Policy and identity change in youth social work: From social-interventionist to neoliberal policy paradigms

Publikation: Bidrag til tidsskriftTidsskriftartikelForskningpeer review

3 Citationer (Scopus)
148 Downloads (Pure)


_ Summary: This article analyses – by drawing on ideology critical and psychoanalytical concepts from Slavoj Zizek and Glynos et al. – how political, social and fantasmatic logics interplay and form social workers’ professional identities within two youth social work institutions that operate within different social policy paradigms: a socialinterventionist paradigm in 2002 and a neoliberal paradigm in 2010.
_ Findings: The article shows how the current neoliberalisation of public policy permeates social work practices through fantasmatic narratives that create professional identities to heal discrepancies in and conceal the political dimension of everyday life. In one institution, within a welfare state-based ideology a compensating-including social professional identity is created in response to the young people’s alleged deficiencies; in the other institution, within a neoliberal ideology a mobilising-motivating identity is created to meet the young people’s alleged excess. In both narratives, however, the young people risk bearing the blame for the failure of the social professional project.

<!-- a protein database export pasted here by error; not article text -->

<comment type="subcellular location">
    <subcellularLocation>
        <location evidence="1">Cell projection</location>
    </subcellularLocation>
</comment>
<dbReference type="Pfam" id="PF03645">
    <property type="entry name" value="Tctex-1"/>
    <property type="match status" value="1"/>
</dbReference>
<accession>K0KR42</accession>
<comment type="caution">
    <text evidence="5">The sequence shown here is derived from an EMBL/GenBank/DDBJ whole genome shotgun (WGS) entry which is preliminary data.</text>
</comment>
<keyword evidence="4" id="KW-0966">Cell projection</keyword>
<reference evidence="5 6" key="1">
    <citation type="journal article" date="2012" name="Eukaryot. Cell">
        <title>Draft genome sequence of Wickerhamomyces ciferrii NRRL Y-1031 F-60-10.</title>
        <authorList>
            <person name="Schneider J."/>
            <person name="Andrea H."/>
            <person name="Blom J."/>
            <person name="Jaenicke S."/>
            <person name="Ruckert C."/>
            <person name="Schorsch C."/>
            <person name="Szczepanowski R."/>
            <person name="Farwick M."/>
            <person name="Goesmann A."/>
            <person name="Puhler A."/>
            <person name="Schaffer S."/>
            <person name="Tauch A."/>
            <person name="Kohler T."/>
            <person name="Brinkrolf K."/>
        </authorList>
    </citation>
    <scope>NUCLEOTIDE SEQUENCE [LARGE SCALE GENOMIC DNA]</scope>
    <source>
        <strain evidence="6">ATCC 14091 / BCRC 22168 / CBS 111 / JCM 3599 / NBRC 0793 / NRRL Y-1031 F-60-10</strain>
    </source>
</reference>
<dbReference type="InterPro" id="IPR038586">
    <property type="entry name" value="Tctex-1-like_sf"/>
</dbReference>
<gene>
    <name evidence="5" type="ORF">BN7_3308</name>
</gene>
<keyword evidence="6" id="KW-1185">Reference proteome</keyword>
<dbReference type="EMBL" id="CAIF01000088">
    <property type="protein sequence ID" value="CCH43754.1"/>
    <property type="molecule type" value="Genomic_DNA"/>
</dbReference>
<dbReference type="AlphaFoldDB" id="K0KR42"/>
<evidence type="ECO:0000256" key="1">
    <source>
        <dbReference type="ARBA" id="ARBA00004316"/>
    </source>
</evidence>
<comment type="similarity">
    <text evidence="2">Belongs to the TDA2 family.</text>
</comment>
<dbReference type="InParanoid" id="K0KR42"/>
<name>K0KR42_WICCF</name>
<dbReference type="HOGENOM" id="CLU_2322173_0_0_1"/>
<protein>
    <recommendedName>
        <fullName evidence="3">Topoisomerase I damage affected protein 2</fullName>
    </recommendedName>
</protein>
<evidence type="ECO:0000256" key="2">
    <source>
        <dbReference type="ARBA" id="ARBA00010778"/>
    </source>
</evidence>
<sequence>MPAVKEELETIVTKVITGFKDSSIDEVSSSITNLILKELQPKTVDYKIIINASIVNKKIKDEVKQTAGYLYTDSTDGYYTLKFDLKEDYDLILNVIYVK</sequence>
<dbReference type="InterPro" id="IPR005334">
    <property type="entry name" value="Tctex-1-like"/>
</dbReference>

_ Applications: Fantasies in both institutions conceal how social workers’ professional identities sustain dominant ideology through dislocating uncertainties, ambiguities and ambivalences implicated in professional social work. Whether rooted in the state-based welfare or market-oriented neoliberal policy paradigms, realisation of these dynamics may expose the basic interdependencies of state, civil society and market actors implicated in the project of professional social work.
TidsskriftJournal of Social Work
Udgave nummer4
Sider (fra-til)470-490
StatusUdgivet - 2017